West Hollywood passed a similar ordinance to the City of L.A., though that one aligns with the county order’s dates: You’ll be required to present proof of vaccination (one dose by October 7, two by November 4) at indoor restaurants, bars, nightclubs, theaters, cannabis lounges, entertainment venues, health and fitness facilities (including gyms and yoga studios) and personal care establishments (including hair and nail salons, tattoo parlors and massage studios).
The county will also require vaccine verification or a negative result within the past 72 hours for all outdoor mega events (this too applies to both attendees and employees). This specifically covers outdoor events with more than 10,000 people, including most music festivals, massive amphitheaters like the Hollywood Bowl, and just about every professional sport that’s in season right now, including games at Dodger Stadium and SoFi Stadium. And due to a recent revision in the state’s definition of mega events, this now also includes theme parks like Universal Studios Hollywood and Six Flags Magic Mountain. Since mid-August, these rules have also applied to indoor events with more than 1,000 people. For venues within the City of Los Angeles, this will also apply to outdoor venues and events with more than 5,000 people (think: a sold-out crowd at the Greek Theatre).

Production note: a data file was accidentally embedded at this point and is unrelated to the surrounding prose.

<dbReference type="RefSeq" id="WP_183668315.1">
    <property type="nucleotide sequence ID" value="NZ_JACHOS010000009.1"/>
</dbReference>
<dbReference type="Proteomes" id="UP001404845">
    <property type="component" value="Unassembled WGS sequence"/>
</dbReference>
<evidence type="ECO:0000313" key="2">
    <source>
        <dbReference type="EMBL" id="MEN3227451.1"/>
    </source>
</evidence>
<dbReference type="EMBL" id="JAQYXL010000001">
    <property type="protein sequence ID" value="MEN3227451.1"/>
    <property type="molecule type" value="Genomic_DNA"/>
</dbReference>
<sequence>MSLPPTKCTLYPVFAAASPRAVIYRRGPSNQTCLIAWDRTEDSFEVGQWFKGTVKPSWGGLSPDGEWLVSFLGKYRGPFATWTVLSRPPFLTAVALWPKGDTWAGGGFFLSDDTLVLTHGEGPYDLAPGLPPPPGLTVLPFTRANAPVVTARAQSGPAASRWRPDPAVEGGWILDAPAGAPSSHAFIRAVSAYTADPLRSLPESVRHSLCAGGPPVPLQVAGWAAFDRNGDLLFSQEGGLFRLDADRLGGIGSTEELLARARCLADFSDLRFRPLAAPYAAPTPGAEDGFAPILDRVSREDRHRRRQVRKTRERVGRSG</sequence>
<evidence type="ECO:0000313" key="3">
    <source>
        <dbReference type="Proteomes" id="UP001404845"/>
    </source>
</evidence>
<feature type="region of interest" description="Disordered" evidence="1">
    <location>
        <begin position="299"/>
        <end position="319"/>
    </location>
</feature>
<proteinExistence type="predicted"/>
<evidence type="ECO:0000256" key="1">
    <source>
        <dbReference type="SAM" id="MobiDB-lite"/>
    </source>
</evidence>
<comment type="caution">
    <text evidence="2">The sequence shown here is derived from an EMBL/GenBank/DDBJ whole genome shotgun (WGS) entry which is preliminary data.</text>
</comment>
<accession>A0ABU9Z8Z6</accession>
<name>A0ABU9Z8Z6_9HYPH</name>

To whom will the ordinances apply?
For the County order, anyone eligible for a shot (that’s anyone 12 and older) would need to present proof of their vaccination status. For those under 12, expect to see a negative test result available as an alternative. The City order, meanwhile, applies to anyone who “appears to be” 18 years or older; this is also the case in West Hollywood.
How will this be enforced?
But in all seriousness, it’s one of the things Public Health said it considered with its relatively targeted ordinance. Large outdoor venues are already used to scanning tickets and checking bags for tens of thousands of attendees, so these health checks should slide right into that process. And as for bars, they’re already required to ask for ID if you plan on drinking, so consider this just another ID check.
The issue of enforcement has also come up repeatedly during L.A. City Council meetings. The council admits it’s still working that out before the mandate does into effect, but for now the bulk of the enforcement will be on the business side. Those places not in compliance will be warned on a first offense and fined $1,000 on a second, and up to $5,000 for serial offenders; that enforcement begins November 29. West Hollywood has a similar fine structure, and notes it’ll be complaint-driven as opposed to actively enforced.